This tag is for elementary questions on set theory, spanning topics usually found in introductory courses in set theory, in addition to review sections of graduate textbooks in the same field. Topics include intersections and unions, de Morgan's laws, Venn diagrams, relations, functions, ...

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10
votes
4answers
905 views

Difference between a function and a graph of a function?

Formally, I learned that a function $f: X \to Y$ is a subset $f \subset X \times Y$ subject to the condition that for every $x \in X$, there is exactly one $y \in Y$ such that $(x, y) \in f$. We write ...
10
votes
3answers
3k views

Bijection from $\mathbb R$ to $\mathbb {R^N}$

How does one create an explicit bijection from the reals to the set of all sequences of reals? I know how to make a bijection from $\mathbb R$ to $\mathbb {R \times R}$. I have an idea but I am not ...
10
votes
5answers
797 views

The simplest way of proving that $|\mathcal{P}(\mathbb{N})| = |\mathbb{R}| = c$

What is the simplest way of proving (to a non-mathematician) that the power set of the set of natural numbers has the same cardinality as the set of the real numbers, i.e. how to construct a bijection ...
10
votes
2answers
1k views

Subset of a finite set is finite

We define $A$ to be a finite set if there is a bijection between $A$ and a set of the form $\{0,\ldots,n-1\}$ for some $n\in\mathbb N$. How can we prove that a subset of a finite set is finite? It is ...
10
votes
2answers
174 views

Bolzano-Weierstrass for sequences of sets

Let $\mathcal{A}_n,\,n\in\mathbb{N}$ be a sequence of subsets of, say, $\mathbb{R}$. Let $\limsup_{n\rightarrow\infty} \mathcal{A}_n = \{x:x\in\mathcal{A}_n\mbox{ for infinitely many } n\}$, and ...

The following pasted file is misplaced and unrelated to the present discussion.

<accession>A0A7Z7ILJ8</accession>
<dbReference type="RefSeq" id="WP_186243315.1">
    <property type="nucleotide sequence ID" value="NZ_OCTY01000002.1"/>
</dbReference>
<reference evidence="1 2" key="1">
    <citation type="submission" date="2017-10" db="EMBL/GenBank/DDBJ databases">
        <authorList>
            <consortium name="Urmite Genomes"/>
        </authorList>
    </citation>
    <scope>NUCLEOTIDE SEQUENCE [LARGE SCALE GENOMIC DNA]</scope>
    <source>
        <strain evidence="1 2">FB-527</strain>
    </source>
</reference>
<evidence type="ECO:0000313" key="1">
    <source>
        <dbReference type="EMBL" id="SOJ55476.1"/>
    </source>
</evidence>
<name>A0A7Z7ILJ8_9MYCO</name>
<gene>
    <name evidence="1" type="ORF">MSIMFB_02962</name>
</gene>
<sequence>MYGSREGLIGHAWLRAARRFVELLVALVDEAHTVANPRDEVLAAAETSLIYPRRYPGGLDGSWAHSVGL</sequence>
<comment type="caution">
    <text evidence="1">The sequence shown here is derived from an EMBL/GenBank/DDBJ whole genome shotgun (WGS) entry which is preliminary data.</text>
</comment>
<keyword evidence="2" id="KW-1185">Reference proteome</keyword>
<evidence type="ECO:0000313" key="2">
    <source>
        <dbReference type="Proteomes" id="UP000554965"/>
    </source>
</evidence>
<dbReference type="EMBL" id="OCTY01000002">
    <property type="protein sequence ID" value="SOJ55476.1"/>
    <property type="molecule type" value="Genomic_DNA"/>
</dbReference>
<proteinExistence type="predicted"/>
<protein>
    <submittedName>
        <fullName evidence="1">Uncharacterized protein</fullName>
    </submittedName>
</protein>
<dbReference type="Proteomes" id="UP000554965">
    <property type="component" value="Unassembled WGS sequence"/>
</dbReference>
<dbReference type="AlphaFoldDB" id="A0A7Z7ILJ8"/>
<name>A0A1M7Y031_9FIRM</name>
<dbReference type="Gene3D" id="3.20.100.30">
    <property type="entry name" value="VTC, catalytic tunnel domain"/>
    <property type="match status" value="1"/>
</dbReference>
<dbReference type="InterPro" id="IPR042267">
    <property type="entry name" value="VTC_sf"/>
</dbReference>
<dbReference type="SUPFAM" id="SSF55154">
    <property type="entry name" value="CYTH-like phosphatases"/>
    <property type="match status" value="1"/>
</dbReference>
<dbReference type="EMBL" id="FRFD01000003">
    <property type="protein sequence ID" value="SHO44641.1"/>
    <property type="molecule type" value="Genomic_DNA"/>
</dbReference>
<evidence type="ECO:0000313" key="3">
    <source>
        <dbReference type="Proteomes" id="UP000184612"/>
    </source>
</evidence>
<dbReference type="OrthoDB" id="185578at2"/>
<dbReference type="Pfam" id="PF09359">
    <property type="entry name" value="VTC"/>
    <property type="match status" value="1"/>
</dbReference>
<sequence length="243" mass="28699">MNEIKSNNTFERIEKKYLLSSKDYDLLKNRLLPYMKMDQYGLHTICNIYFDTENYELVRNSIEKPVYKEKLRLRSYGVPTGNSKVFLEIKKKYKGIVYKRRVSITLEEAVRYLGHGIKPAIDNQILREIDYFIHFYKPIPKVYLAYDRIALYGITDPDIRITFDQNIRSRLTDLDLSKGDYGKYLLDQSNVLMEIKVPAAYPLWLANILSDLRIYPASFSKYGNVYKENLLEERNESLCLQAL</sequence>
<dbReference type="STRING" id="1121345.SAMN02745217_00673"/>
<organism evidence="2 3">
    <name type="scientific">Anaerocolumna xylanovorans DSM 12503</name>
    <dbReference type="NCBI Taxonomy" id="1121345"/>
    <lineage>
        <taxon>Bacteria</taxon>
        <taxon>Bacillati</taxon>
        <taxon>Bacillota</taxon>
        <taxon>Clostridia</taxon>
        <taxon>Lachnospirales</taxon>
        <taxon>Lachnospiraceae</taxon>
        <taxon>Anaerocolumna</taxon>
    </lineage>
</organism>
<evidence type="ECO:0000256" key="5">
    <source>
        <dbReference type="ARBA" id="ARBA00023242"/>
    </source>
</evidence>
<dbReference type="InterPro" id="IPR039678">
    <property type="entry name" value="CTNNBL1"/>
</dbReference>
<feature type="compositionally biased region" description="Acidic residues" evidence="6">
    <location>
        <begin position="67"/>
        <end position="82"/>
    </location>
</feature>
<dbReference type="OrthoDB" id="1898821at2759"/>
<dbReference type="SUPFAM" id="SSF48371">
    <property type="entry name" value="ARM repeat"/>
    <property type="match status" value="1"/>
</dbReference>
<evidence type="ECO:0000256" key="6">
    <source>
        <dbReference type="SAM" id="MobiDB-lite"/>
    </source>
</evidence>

10
votes
4answers
626 views

How does one get the formula for this bijection from $\mathbb{N}\times\mathbb{N}$ onto $\mathbb{N}$?

When showing that $\mathbb{N}\times\mathbb{N}$ is in bijection with $\mathbb{N}$, it seems standard to give a proof by picture that shows a way to systematically weave through all the points in ...
10
votes
1answer
90 views

a totally ordered set with small well ordered set has to be small?

doing something quite different the following question came to me: 1)If you have a totally ordered set A such that all the well ordered subset are at most countable, is it true that A has at most the ...
10
votes
6answers
247 views

what is a function? please.

Axiom schema of replacement: Let the domain of the function $F$ be the set $A$. Then the range of $F$ (the values of $F(x)$ for all members $x$ of $A$) is also a set. — Tarski–Grothendieck ...
10
votes
0answers
127 views

Analogue of the term 'summand' for unions and intersections.

If we have a sum $\sum\limits_{i=1}^na_i$, we call the terms $a_i$ summands. In fact, in the cases of addition, subtraction, multiplication, and division, we have a large vocabulary to describe the ...
9
votes
14answers
2k views

Using set notation, define the set of even natural numbers between 100 and 500.

Using set notation, define the set of even natural numbers between 100 and 500. This is what I have so far: $P$ is even numbers so the set of natural numbers between 100 and 500 would be $$P = ...
9
votes
5answers
928 views

Contradictory definition in set theory book?

I'm using a book that defines $A\setminus B$ (apparently this is also written as $A-B$) as $\{x\mid x\in A,x\not\in B\}$, but then there was an exercise that asked to find $A\setminus A$. Wouldn't it ...
9
votes
8answers
3k views